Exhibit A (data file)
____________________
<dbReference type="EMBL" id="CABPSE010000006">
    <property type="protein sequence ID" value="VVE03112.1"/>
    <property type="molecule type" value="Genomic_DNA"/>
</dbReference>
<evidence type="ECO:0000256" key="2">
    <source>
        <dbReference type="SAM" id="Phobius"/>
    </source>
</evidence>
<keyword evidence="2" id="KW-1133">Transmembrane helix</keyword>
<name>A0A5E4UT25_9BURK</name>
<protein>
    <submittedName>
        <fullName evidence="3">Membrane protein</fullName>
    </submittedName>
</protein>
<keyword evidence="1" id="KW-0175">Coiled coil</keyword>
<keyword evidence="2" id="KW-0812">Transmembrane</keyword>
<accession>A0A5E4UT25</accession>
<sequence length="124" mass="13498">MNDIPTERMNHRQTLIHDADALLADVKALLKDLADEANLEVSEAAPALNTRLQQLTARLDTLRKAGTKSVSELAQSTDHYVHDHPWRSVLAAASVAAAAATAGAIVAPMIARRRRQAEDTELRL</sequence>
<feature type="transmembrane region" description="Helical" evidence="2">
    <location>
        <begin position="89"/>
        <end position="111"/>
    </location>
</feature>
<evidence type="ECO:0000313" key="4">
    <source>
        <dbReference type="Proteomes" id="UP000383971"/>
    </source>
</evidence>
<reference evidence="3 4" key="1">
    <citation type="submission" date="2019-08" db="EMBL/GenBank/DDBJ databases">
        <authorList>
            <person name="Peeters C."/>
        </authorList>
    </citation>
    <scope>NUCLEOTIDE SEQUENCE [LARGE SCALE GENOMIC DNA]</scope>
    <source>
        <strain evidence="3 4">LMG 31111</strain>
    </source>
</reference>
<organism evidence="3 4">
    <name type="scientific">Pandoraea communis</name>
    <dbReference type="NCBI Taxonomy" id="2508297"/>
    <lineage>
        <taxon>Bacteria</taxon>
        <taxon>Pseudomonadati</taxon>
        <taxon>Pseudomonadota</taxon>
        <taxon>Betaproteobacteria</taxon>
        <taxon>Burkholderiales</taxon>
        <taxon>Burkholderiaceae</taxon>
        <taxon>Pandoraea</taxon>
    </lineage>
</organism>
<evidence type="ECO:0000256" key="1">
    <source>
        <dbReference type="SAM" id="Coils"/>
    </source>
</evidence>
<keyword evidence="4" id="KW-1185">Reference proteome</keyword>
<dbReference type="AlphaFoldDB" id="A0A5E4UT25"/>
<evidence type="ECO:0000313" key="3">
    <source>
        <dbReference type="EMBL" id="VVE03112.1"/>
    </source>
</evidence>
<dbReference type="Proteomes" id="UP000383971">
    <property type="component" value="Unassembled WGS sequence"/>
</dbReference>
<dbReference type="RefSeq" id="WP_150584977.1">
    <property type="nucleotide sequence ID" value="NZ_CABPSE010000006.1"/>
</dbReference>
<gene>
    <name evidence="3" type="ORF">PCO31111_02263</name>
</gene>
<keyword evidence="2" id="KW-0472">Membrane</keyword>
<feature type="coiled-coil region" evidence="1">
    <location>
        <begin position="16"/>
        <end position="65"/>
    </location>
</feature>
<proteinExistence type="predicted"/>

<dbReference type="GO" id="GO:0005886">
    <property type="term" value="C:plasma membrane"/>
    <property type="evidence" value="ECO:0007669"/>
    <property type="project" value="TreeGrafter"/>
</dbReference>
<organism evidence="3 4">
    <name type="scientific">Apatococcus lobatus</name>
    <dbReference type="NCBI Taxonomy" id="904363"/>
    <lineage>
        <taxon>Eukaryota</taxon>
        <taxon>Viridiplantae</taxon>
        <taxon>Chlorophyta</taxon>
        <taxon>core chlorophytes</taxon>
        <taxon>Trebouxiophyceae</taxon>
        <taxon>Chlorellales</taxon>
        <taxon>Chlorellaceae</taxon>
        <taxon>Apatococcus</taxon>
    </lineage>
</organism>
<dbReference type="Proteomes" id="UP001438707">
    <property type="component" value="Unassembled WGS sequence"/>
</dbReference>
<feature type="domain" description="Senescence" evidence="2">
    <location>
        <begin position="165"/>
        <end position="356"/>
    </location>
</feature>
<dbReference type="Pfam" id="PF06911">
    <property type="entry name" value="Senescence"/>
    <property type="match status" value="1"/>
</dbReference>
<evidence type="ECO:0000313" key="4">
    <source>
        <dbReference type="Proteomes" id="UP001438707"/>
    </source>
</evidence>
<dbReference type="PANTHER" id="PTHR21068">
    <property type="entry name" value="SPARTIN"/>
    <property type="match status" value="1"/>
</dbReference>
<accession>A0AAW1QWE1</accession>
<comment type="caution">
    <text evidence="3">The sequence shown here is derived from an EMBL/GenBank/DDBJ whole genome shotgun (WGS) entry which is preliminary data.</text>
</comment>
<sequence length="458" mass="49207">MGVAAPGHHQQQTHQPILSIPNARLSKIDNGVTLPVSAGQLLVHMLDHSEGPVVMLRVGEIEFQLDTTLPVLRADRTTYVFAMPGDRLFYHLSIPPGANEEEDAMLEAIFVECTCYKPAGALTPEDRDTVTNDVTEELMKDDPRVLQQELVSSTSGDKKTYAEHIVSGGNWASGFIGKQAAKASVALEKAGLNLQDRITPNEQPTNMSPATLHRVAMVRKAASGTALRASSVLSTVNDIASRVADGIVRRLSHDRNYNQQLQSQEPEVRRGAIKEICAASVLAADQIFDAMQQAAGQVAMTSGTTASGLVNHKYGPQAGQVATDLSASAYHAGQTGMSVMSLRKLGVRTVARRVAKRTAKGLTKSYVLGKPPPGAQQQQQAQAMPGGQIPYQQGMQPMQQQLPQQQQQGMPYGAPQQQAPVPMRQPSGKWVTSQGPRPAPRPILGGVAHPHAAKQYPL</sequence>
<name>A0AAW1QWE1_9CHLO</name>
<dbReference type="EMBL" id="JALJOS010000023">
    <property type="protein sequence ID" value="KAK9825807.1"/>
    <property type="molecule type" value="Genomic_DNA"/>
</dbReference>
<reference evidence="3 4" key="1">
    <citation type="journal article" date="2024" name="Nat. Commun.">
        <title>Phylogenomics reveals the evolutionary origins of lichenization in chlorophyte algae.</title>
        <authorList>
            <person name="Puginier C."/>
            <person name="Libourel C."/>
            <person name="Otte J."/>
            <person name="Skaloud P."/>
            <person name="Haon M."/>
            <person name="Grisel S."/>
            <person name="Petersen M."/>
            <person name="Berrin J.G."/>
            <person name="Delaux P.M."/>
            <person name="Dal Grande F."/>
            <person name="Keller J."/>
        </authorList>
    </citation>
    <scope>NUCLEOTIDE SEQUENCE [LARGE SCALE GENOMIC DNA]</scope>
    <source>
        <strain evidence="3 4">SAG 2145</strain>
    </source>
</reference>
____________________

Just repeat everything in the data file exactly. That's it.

<dbReference type="EMBL" id="CABPSE010000006">
    <property type="protein sequence ID" value="VVE03112.1"/>
    <property type="molecule type" value="Genomic_DNA"/>
</dbReference>
<evidence type="ECO:0000256" key="2">
    <source>
        <dbReference type="SAM" id="Phobius"/>
    </source>
</evidence>
<keyword evidence="2" id="KW-1133">Transmembrane helix</keyword>
<name>A0A5E4UT25_9BURK</name>
<protein>
    <submittedName>
        <fullName evidence="3">Membrane protein</fullName>
    </submittedName>
</protein>
<keyword evidence="1" id="KW-0175">Coiled coil</keyword>
<keyword evidence="2" id="KW-0812">Transmembrane</keyword>
<accession>A0A5E4UT25</accession>
<sequence length="124" mass="13498">MNDIPTERMNHRQTLIHDADALLADVKALLKDLADEANLEVSEAAPALNTRLQQLTARLDTLRKAGTKSVSELAQSTDHYVHDHPWRSVLAAASVAAAAATAGAIVAPMIARRRRQAEDTELRL</sequence>
<feature type="transmembrane region" description="Helical" evidence="2">
    <location>
        <begin position="89"/>
        <end position="111"/>
    </location>
</feature>
<evidence type="ECO:0000313" key="4">
    <source>
        <dbReference type="Proteomes" id="UP000383971"/>
    </source>
</evidence>
<reference evidence="3 4" key="1">
    <citation type="submission" date="2019-08" db="EMBL/GenBank/DDBJ databases">
        <authorList>
            <person name="Peeters C."/>
        </authorList>
    </citation>
    <scope>NUCLEOTIDE SEQUENCE [LARGE SCALE GENOMIC DNA]</scope>
    <source>
        <strain evidence="3 4">LMG 31111</strain>
    </source>
</reference>
<organism evidence="3 4">
    <name type="scientific">Pandoraea communis</name>
    <dbReference type="NCBI Taxonomy" id="2508297"/>
    <lineage>
        <taxon>Bacteria</taxon>
        <taxon>Pseudomonadati</taxon>
        <taxon>Pseudomonadota</taxon>
        <taxon>Betaproteobacteria</taxon>
        <taxon>Burkholderiales</taxon>
        <taxon>Burkholderiaceae</taxon>
        <taxon>Pandoraea</taxon>
    </lineage>
</organism>
<evidence type="ECO:0000256" key="1">
    <source>
        <dbReference type="SAM" id="Coils"/>
    </source>
</evidence>
<keyword evidence="4" id="KW-1185">Reference proteome</keyword>
<dbReference type="AlphaFoldDB" id="A0A5E4UT25"/>
<evidence type="ECO:0000313" key="3">
    <source>
        <dbReference type="EMBL" id="VVE03112.1"/>
    </source>
</evidence>
<dbReference type="Proteomes" id="UP000383971">
    <property type="component" value="Unassembled WGS sequence"/>
</dbReference>
<dbReference type="RefSeq" id="WP_150584977.1">
    <property type="nucleotide sequence ID" value="NZ_CABPSE010000006.1"/>
</dbReference>
<gene>
    <name evidence="3" type="ORF">PCO31111_02263</name>
</gene>
<keyword evidence="2" id="KW-0472">Membrane</keyword>
<feature type="coiled-coil region" evidence="1">
    <location>
        <begin position="16"/>
        <end position="65"/>
    </location>
</feature>
<proteinExistence type="predicted"/>

<dbReference type="GO" id="GO:0005886">
    <property type="term" value="C:plasma membrane"/>
    <property type="evidence" value="ECO:0007669"/>
    <property type="project" value="TreeGrafter"/>
</dbReference>
<organism evidence="3 4">
    <name type="scientific">Apatococcus lobatus</name>
    <dbReference type="NCBI Taxonomy" id="904363"/>
    <lineage>
        <taxon>Eukaryota</taxon>
        <taxon>Viridiplantae</taxon>
        <taxon>Chlorophyta</taxon>
        <taxon>core chlorophytes</taxon>
        <taxon>Trebouxiophyceae</taxon>
        <taxon>Chlorellales</taxon>
        <taxon>Chlorellaceae</taxon>
        <taxon>Apatococcus</taxon>
    </lineage>
</organism>
<dbReference type="Proteomes" id="UP001438707">
    <property type="component" value="Unassembled WGS sequence"/>
</dbReference>
<feature type="domain" description="Senescence" evidence="2">
    <location>
        <begin position="165"/>
        <end position="356"/>
    </location>
</feature>
<dbReference type="Pfam" id="PF06911">
    <property type="entry name" value="Senescence"/>
    <property type="match status" value="1"/>
</dbReference>
<evidence type="ECO:0000313" key="4">
    <source>
        <dbReference type="Proteomes" id="UP001438707"/>
    </source>
</evidence>
<dbReference type="PANTHER" id="PTHR21068">
    <property type="entry name" value="SPARTIN"/>
    <property type="match status" value="1"/>
</dbReference>
<accession>A0AAW1QWE1</accession>
<comment type="caution">
    <text evidence="3">The sequence shown here is derived from an EMBL/GenBank/DDBJ whole genome shotgun (WGS) entry which is preliminary data.</text>
</comment>
<sequence length="458" mass="49207">MGVAAPGHHQQQTHQPILSIPNARLSKIDNGVTLPVSAGQLLVHMLDHSEGPVVMLRVGEIEFQLDTTLPVLRADRTTYVFAMPGDRLFYHLSIPPGANEEEDAMLEAIFVECTCYKPAGALTPEDRDTVTNDVTEELMKDDPRVLQQELVSSTSGDKKTYAEHIVSGGNWASGFIGKQAAKASVALEKAGLNLQDRITPNEQPTNMSPATLHRVAMVRKAASGTALRASSVLSTVNDIASRVADGIVRRLSHDRNYNQQLQSQEPEVRRGAIKEICAASVLAADQIFDAMQQAAGQVAMTSGTTASGLVNHKYGPQAGQVATDLSASAYHAGQTGMSVMSLRKLGVRTVARRVAKRTAKGLTKSYVLGKPPPGAQQQQQAQAMPGGQIPYQQGMQPMQQQLPQQQQQGMPYGAPQQQAPVPMRQPSGKWVTSQGPRPAPRPILGGVAHPHAAKQYPL</sequence>
<name>A0AAW1QWE1_9CHLO</name>
<dbReference type="EMBL" id="JALJOS010000023">
    <property type="protein sequence ID" value="KAK9825807.1"/>
    <property type="molecule type" value="Genomic_DNA"/>
</dbReference>
<reference evidence="3 4" key="1">
    <citation type="journal article" date="2024" name="Nat. Commun.">
        <title>Phylogenomics reveals the evolutionary origins of lichenization in chlorophyte algae.</title>
        <authorList>
            <person name="Puginier C."/>
            <person name="Libourel C."/>
            <person name="Otte J."/>
            <person name="Skaloud P."/>
            <person name="Haon M."/>
            <person name="Grisel S."/>
            <person name="Petersen M."/>
            <person name="Berrin J.G."/>
            <person name="Delaux P.M."/>
            <person name="Dal Grande F."/>
            <person name="Keller J."/>
        </authorList>
    </citation>
    <scope>NUCLEOTIDE SEQUENCE [LARGE SCALE GENOMIC DNA]</scope>
    <source>
        <strain evidence="3 4">SAG 2145</strain>
    </source>
</reference>